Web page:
While the median price set another record in June, the increase was tempered. June’s median price was $611,420, essentially unchanged from $611,190 in May and up 1.4 percent from $602,770 in June 2018.

“With low rates supporting sales and elevating home prices in the last few months, the market outlook has shown some improvement since the first quarter,” said C.A.R. Senior Vice President and Chief Economist Leslie Appleton-Young. “As such, we have revised our 2019 forecast upward for home sales to reach 385,460 and for the median price to hit $593,000, from the previous forecast of 375,100 and $568,800, respectively.”       

Other key points from C.A.R.’s June 2019 resale housing report include:

  • At the regional level, sales fell from a year ago in all major regions on a non-seasonally adjusted annual basis, with the Central Valley recording the largest drop at 9.4 percent. Sales fell 8.8 percent in the San Francisco Bay Area and 8.4 percent in the Los Angeles Metro region. The Central Coast region experienced a 6.4 percent decline, while the Inland Empire recorded a 5.2 percent decrease.
  • In the San Francisco Bay Area, only Napa County recorded a non-seasonally adjusted annual sales increase at 19.2 percent, while sales were essentially flat in Sonoma County. The seven remaining counties experienced declines ranging from the low single-digits in Marin to a 21 percent dip in San Francisco.
  • Home sales in Southern California were down 9.1 percent, with every county outside of Ventura (0.6 percent) posting declines. Los Angeles (-12.6 percent), San Diego (-12.5 percent), Orange (-7.6 percent) and San Bernardino (-7.2 percent), and Riverside (-4.0 percent) counties all recorded sales declines. 
  • At the regional level, median home prices were up from a year ago in all major regions except for the San Francisco Bay Area, which saw an 8.1 percent decline. Only San Francisco County recorded a solid 8.8 percent year-over-year price increase, while elsewhere in the nine-county region, prices followed the statewide trend of cooling price growth.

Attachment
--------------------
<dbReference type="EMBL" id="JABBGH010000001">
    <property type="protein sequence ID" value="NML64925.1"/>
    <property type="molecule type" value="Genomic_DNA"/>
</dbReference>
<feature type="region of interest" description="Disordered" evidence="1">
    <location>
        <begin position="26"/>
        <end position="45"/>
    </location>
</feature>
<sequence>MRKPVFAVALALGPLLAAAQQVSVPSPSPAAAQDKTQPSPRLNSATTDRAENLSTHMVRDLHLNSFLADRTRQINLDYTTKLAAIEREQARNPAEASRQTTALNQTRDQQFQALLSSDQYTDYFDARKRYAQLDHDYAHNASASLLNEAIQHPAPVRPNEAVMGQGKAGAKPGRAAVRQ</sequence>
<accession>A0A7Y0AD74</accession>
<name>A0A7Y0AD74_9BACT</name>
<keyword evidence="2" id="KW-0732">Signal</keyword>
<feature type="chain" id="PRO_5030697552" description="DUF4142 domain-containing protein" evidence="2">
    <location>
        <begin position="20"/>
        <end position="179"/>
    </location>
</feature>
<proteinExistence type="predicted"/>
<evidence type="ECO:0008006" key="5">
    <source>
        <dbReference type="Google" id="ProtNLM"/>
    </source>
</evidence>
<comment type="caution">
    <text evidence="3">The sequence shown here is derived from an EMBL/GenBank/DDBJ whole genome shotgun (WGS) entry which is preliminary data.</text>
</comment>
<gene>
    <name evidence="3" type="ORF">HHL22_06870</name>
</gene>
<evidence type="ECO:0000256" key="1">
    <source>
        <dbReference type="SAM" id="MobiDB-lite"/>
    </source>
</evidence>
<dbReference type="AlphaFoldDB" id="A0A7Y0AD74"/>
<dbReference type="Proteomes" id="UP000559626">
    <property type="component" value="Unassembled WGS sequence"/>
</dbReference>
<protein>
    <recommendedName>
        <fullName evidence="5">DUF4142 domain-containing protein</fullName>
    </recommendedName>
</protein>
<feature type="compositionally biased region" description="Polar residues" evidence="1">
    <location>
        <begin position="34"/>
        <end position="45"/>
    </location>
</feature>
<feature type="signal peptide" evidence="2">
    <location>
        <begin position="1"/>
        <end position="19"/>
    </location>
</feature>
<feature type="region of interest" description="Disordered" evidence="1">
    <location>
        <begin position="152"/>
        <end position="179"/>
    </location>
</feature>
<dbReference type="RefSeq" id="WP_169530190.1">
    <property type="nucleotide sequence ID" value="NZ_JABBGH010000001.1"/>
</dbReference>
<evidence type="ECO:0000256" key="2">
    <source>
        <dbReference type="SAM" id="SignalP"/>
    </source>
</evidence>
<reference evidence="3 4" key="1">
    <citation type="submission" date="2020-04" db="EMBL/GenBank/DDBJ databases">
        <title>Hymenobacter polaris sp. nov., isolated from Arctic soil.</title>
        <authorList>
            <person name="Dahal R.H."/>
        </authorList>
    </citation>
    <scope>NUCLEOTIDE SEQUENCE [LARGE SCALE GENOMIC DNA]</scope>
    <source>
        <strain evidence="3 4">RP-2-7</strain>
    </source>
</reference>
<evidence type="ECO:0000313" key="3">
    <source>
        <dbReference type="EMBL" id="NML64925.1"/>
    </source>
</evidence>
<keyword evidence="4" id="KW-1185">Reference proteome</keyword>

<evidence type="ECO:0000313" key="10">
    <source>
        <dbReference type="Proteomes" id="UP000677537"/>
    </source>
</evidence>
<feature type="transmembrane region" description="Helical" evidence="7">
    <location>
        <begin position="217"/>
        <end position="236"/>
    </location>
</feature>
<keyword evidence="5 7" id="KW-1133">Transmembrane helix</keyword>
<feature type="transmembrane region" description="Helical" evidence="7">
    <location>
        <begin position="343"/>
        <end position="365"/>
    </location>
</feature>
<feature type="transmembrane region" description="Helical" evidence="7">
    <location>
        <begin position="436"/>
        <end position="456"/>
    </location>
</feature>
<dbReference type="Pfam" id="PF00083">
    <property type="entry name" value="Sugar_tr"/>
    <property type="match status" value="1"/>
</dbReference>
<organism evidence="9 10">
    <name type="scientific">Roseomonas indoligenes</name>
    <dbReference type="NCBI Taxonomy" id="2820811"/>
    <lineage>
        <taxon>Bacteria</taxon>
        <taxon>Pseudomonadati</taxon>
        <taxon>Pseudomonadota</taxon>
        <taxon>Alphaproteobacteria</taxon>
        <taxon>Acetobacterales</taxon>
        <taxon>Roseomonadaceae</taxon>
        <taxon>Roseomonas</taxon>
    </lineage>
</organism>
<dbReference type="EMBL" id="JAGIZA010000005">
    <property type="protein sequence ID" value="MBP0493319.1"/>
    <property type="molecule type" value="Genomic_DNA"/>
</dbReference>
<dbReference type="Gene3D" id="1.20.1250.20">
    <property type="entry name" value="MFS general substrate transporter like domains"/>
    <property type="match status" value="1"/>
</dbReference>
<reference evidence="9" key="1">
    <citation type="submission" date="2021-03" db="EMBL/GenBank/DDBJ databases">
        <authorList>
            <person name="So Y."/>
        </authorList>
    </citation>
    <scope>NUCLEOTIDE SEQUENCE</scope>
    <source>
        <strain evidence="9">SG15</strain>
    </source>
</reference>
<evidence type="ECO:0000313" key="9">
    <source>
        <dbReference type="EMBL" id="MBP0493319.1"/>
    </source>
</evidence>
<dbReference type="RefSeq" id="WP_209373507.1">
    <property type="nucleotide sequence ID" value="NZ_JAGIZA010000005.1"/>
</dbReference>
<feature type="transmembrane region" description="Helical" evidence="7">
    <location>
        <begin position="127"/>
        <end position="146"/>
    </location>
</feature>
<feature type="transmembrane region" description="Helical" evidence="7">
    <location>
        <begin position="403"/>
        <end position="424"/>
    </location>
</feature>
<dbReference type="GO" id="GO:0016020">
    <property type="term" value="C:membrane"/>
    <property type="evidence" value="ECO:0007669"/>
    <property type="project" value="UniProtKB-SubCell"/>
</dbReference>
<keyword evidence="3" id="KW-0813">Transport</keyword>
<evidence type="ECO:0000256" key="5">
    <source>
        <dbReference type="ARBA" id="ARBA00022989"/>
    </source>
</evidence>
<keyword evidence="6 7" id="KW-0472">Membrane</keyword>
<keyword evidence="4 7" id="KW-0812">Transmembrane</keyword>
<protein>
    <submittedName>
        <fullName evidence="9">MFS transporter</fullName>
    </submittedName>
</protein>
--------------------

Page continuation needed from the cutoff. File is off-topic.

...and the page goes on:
• In Southern California, only Ventura County experienced a year-over-year price decline. Other counties in the region recorded annual price growth ranging from 0.8 percent in Orange County to 5.7 percent in San Bernardino.
  • Median prices improved from the prior year in all Central Valley region counties, even as the region posted the weakest sales.
  • Active listings, which have been decelerating since December 2018, grew 2.4 percent from a year ago — the smallest increase since April 2018.
  • The number of homes available for sale has moderated significantly, suggesting that market is getting back toward being more balanced between supply and demand — but inventory remains relatively tight from a historical perspective. The Unsold Inventory Index (UII), which is a ratio of inventory over sales, was 3.4 months in June, up from 3.2 months in May and up from 3.0 months in June 2018. The index measures the number of months it would take to sell the supply of homes on the market at the current sales rate.
  • The median number of days it took to sell a California single-family home increased in June. Time on market inched up from 18 days in May to 19 days in June. It took a median number of 15 days to sell a home in June 2018.
  • C.A.R.’s statewide sales-price-to-list-price ratio* was 99.2 percent in June 2019 compared to 100 percent in June 2018.
  • The average statewide price per square foot** for an existing, single-family home statewide reached $292 in June 2019 and was $290 in June 2018.
  • The 30-year, fixed-mortgage interest rate averaged 3.8 percent in June, down from 4.57 percent in June 2018, according to Freddie Mac. The five-year, adjustable mortgage interest rate was an average of 3.48 percent, compared to 3.82 percent in June 2018.

Leading the way…® in California real estate for more than 110 years, the CALIFORNIA ASSOCIATION OF REALTORS® ( is one of the largest state trade organizations in the United States with more than 200,000 members dedicated to the advancement of professionalism in real estate. C.A.R. is headquartered in Los Angeles.